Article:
By Tanya Yang
One of the first things you’ll notice in Japan is the abundance of bikes — maybe not as dense as rush hour on Trousdale, but it’s getting there. Walk through the streets of Tokyo and, within just a block or two, you could count up to hundreds of them, neatly parked on the sidewalks.
While this didn’t surprise me too much, I didn’t expect to see such a wide variety of people using a bicycle as a way to commute. Having lived in LA my whole life, I’ve been accustomed to seeing people driving around most of the time, or spotting the odd health-conscious soul biking around downtown or Santa Monica Beach. Before coming to Japan, I had assumed that most people walked or took the subway to work. However, the reality is that wherever you go in Japan, you can observe businessmen, gaggles of schoolgirls, women in heels, young children, and mothers pedaling their way around the city on bicycles. One thing that caught my eye was the amount of baby-friendly bikes with seats attached to the back — you’ll often see one or two toddlers perched there.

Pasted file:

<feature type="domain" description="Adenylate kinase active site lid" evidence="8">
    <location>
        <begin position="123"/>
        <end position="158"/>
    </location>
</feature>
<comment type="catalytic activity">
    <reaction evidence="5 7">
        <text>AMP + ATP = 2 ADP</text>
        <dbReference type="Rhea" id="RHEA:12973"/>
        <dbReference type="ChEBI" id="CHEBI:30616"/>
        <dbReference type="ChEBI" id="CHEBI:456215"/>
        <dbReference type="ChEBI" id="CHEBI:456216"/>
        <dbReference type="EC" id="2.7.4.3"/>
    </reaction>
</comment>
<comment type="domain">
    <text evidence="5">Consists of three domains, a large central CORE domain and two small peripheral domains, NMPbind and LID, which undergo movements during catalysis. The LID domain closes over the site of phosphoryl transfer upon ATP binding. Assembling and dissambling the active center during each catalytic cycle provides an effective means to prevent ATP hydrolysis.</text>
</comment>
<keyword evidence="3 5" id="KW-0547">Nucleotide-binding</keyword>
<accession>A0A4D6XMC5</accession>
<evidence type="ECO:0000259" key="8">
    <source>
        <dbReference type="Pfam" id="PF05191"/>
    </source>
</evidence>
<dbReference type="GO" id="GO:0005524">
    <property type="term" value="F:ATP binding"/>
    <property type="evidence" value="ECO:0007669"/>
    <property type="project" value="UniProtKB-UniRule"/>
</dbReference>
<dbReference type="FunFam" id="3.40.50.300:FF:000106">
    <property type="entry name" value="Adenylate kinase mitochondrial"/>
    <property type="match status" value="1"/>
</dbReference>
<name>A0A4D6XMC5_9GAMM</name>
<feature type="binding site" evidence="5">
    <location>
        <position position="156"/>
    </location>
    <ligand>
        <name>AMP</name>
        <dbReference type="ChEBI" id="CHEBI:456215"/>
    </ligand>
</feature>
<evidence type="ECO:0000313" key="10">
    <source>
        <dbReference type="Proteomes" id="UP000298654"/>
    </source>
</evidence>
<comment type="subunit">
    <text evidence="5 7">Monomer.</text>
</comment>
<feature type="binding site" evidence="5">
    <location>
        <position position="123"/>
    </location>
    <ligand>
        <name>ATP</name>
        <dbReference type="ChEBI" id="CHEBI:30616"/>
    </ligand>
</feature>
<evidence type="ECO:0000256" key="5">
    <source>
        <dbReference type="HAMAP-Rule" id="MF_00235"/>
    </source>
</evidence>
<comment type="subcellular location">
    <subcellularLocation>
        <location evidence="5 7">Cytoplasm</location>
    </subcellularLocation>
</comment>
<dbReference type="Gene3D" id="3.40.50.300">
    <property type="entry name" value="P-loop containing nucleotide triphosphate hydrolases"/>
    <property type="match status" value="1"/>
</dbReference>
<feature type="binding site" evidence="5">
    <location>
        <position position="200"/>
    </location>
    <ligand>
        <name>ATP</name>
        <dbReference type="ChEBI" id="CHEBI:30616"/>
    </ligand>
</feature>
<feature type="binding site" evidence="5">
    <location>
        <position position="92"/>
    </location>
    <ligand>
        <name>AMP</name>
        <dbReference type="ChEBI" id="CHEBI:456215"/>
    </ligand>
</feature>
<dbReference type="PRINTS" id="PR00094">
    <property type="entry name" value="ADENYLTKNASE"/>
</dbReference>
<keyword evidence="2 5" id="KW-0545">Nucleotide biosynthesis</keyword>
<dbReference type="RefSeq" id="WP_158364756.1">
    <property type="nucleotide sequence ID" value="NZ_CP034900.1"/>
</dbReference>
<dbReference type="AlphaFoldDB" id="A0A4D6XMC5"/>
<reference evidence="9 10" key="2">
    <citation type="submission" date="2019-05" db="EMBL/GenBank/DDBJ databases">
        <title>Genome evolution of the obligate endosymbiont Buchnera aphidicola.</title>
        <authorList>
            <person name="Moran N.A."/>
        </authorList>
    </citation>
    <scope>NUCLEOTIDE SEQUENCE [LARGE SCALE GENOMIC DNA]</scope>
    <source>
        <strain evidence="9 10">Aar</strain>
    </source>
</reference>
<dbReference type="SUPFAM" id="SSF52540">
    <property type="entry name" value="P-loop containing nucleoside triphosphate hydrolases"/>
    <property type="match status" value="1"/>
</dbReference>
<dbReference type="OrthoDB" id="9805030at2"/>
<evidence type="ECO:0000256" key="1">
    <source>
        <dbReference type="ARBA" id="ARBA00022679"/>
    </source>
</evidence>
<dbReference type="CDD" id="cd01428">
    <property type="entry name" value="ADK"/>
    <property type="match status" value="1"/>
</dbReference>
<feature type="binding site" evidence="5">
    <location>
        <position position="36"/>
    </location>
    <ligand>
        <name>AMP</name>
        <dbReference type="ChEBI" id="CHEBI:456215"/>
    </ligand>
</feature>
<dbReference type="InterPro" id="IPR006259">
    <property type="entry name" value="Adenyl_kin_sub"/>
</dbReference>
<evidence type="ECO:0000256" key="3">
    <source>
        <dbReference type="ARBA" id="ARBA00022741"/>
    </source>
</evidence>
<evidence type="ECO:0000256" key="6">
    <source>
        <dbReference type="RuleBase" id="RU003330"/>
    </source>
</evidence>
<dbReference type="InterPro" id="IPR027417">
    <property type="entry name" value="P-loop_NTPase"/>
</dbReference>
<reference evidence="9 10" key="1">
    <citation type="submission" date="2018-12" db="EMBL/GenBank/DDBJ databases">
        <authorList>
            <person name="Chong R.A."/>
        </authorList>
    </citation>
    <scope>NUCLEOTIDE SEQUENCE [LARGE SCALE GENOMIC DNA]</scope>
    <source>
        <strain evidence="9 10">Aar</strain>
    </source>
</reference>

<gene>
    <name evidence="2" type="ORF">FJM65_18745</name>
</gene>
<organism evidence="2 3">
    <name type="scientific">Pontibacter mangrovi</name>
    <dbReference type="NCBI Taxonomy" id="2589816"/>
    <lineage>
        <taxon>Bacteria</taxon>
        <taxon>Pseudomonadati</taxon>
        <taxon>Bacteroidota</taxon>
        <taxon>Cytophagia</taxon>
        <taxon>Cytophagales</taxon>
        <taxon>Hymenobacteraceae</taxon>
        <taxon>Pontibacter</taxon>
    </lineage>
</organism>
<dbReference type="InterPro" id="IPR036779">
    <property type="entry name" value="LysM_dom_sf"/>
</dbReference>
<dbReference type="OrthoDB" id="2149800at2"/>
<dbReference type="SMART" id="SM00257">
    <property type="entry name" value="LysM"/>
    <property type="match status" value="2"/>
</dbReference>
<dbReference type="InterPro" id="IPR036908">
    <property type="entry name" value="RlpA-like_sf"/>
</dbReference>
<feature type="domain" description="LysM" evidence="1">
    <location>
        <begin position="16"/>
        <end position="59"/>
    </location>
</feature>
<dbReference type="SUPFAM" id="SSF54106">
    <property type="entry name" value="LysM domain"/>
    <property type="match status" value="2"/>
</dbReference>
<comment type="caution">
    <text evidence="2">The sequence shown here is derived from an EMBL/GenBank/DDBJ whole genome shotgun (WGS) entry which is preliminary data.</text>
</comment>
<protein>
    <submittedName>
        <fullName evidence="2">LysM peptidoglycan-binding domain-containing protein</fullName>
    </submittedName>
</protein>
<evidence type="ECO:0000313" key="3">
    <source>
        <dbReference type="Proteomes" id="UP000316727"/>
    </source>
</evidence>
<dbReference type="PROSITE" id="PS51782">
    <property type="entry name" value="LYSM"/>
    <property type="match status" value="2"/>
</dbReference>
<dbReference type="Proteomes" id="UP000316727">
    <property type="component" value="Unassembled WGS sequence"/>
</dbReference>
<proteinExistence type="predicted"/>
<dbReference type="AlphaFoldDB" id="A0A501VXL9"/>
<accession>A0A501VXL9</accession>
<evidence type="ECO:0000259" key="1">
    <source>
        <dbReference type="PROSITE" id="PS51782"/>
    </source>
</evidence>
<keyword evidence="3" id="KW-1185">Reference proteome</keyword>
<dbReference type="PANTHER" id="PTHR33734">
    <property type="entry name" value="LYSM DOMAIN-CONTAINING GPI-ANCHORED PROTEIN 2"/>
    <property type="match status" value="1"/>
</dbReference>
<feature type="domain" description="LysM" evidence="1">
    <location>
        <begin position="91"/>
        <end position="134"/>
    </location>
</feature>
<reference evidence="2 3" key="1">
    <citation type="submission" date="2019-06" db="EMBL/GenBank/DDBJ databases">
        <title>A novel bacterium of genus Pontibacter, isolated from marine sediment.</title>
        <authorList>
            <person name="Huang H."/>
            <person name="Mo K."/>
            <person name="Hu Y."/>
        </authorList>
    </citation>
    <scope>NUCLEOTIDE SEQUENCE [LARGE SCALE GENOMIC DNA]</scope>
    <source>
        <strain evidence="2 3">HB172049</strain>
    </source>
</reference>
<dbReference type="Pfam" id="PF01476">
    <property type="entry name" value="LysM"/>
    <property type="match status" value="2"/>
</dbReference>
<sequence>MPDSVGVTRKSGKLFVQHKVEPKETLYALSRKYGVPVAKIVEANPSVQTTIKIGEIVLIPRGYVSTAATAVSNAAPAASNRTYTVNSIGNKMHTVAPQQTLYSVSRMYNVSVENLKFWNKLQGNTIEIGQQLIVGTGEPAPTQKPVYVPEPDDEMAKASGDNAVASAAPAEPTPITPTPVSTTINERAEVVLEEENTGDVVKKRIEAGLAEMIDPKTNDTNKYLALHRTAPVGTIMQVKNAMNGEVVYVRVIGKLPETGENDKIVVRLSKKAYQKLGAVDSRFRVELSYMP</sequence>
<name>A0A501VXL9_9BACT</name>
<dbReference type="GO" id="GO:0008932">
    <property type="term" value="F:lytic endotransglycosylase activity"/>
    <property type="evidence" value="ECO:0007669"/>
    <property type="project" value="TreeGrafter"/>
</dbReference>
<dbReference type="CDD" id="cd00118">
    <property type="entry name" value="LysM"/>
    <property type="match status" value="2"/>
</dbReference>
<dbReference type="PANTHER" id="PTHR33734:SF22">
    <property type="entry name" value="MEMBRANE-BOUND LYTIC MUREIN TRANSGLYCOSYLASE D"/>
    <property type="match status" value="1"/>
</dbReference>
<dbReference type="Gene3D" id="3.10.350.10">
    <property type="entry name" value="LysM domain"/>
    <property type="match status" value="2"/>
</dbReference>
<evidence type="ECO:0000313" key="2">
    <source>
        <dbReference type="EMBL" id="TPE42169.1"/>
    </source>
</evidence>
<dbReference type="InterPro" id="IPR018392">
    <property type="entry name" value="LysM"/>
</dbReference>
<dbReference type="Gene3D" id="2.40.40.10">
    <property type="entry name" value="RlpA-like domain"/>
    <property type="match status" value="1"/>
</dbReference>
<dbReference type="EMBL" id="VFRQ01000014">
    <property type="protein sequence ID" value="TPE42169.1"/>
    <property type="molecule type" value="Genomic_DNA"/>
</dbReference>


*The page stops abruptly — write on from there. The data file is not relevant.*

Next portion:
While we did not ride bikes during our stay in Japan, we commonly utilized the subway system, using rechargeable Suica cards to pay the fare; Suica are pretty much like LA’s TAP cards, but cuter (and with customizable stickers!). This was not the LA metro, though. Train cars were impeccably clean — despite Japan’s apparent lack of public trashcans — and full of quiet, courteous riders that never ate or drank. Most commuters just stuck to sleeping or reading, and signs everywhere reminded riders to keep their phones in “manner” or silent mode. We were fortunate never to have had experienced rush hour traffic and the famous people-pushing officers that cram riders into the train cars, but we still experienced our fair share of being squished on crowded cars.
And while we didn’t have the opportunity to experience what it was like to drive cars in Japan, I noticed that all the automobiles were definitely more compact compared to most cars in America. We saw many mini commercial trucks that were tinier than a large SUV, as well as a large number of smart-car sized automobiles. Rarely did we ever see any old or run-down cars — a phenomenon we learned about in class — which was surprising, but made sense in such a technologically advanced city.